The Testaments: A worthy return to Gilead

The Testaments by Margaret Atwood

Margaret Atwood’s The Handmaid’s Tale is a great book, deservedly earning its accolades as a masterpiece and a contemporary classic as it brilliantly weds her substantial gifts as both a poet and a prose writer in the service of one of the most potentially powerful genres, dystopian literature. Her sequel, The Testaments (2019), is not a great book. But it is a good one (and really, Atwood has more than one great book to her credit, let’s not get greedy). Fair warning, spoilers ahead for those who have not yet read The Handmaid’s Tale and one kinda-sorta spoiler (explained below) for The Testaments.

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Belgarath the Sorcerer & Polgara the Sorceress: Great companion pieces

Belgarath the Sorcerer & Polgara the Sorceress by David and Leigh Eddings

As a reviewer I find it a bit challenging to justify my review of these books; they are exactly what they say on the tin. If you like Belgarath and Polgara, you’ll like these books. If you don’t, you won’t. If you don’t know who they are, don’t read them (but you might consider THE BELGARIAD, which contains the background you would need).

If you’re like me and read book reviews just because, well, look! It’s something in print! Let’s read it! — please do read on and get a few of my thoughts. But the functional part of the review is already over.

As you might guess just from the titles, Belgarath the Sorcerer and Polgara the Sorceress are companion pieces, in wh... Read More

Searching for Dragons: Funny and entertaining

Searching for Dragons by Patricia C. Wrede

It’s been more than 5 years since I read Dealing with Dragons, the first book in Patricia C. Wrede’s ENCHANTED FOREST CHRONICLES. I loved the way the story, written in 1990, ridiculed and subverted the princess stereotype. It stars Cimorene, a teenage princess who runs away to avoid marrying a handsome but dull prince. She ends up working as a housekeeper and librarian for a dragon. (Housekeeper and Librarian seem like “female” roles, but at least these are the jobs Cimorene wants to do and she doesn’t shy away from “men’s” work.)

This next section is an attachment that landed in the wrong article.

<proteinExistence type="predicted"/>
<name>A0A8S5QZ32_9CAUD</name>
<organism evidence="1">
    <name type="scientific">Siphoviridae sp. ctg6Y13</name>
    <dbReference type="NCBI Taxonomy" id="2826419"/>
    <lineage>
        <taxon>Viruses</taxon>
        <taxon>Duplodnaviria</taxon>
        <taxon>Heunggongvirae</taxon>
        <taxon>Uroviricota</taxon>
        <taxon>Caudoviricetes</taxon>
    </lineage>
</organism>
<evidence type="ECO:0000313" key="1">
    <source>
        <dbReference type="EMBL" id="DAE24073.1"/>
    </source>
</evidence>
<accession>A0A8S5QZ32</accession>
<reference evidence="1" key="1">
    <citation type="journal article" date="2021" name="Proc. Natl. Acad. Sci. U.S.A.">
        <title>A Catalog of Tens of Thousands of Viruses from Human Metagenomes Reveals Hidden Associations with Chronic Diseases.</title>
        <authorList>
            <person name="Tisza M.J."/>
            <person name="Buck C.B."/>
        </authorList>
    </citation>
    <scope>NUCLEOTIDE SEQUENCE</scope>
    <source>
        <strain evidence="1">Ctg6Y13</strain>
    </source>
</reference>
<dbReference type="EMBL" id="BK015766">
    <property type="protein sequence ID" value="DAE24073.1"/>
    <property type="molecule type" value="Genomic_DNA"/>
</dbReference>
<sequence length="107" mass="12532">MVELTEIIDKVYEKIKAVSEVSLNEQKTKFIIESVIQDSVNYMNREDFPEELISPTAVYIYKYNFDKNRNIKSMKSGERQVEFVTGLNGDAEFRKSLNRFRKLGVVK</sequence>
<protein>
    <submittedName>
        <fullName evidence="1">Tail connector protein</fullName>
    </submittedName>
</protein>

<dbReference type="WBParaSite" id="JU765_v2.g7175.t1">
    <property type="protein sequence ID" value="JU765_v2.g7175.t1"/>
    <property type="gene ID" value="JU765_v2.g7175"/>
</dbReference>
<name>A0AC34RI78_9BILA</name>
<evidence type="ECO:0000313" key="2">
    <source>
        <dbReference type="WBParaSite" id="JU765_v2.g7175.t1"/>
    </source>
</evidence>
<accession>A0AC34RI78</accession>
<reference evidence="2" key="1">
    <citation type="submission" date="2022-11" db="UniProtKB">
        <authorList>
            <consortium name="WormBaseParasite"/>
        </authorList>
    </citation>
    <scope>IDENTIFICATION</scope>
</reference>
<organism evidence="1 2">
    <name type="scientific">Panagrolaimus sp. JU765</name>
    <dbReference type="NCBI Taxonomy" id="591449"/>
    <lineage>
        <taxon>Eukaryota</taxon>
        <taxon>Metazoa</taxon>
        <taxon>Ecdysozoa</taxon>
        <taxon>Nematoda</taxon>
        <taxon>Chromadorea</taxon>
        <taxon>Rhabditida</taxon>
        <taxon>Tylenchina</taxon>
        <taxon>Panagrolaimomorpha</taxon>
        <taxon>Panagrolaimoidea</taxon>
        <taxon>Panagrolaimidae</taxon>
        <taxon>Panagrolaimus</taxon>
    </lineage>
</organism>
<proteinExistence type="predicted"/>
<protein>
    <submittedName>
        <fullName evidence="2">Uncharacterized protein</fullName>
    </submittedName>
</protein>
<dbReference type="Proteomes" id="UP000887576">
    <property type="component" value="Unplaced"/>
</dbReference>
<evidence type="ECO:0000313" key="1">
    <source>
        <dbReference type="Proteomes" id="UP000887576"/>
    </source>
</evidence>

In my quest to finish all the series I’ve started, I read the rest of the ENCHANTED FOREST CHRONICLES this week. Searching for Dragons, the second book, gives ... Read More

Speaker for the Dead: Even better than Ender’s Game

Speaker for the Dead by Orson Scott Card

It’s been 3000 years since Ender Wiggin, as a child, was tricked into committing xenocide. While he and his sister Valentine traveled the universe and benefited from the effects of space-time relativity, Ender’s name has been reviled on Earth and all the inhabited planets. He is infamous for his childhood deeds, but almost everyone thinks he’s been dead for centuries. They don’t realize that the man who holds the respected position of Speaker for the Dead is actually Ender Wiggin. And they don’t know that the Hive Queen of the Buggers still lives and that Ender has vowed to find her a new home. When Ender is called to the planet Lusitania to speak the death of a beloved xenologer, he thinks he may have finally found a suitable place for the Hive Queen to resurrect her race.

In the author’s afterward to Speaker for the Dead, Orson Scott Card explains tha... Read More

Silence in Solitude: Splendid space opera escapism

Silence in Solitude by Melissa Scott

Silence in Solitude smartly continues Melissa Scott's Roads of Heaven (Silence Leigh) trilogy, keeping the storyline fresh and invigorating by taking readers down unexpected new paths. This sophomore entry opens with Silence in training on the planet Solitudo Hermae to become the first female magus in history. Her sponsor, the magus Isambard, has agreed to train her in exchange for her taking him along once she discovers how to reach long-lost Earth.

Just to recap, Scott has developed an interesting, but sometimes too complex for its own good, notion of space travel utilizing metaphysical concepts. Spaceships are powered by "harmonics," and must be properly tuned like musical instruments so that they can leave the confines of the material universe and travel throughout "purgatory" (a concept similar to hyperspace). Though hard SF watchdogs will no doubt bristle, it's a... Read More

Dark Moon: Middle book

Dark Moon by Meredith Ann Pierce

Ever notice how the second parts of trilogies are often the weakest? This is not always the case, but it often happens in both books and movies, and it definitely occurs here. Dark Moon is the second part of The Firebringer trilogy, which began with the fascinating Birth of the Firebringer and ending with the explosive The Son of Summer Stars. But smack dab in the middle is Dark Moon, and though it is far from being a bad book, it is unfavorably compared to the volumes either side of it.

In the preceding novel we are introduced to the young Prince Alijan, whose name means 'dark moon', and who is the subject of a prophecy that describes the one who will eventually win back the Hallow Hills for the unicorns. Taken over by the poisonou... Read More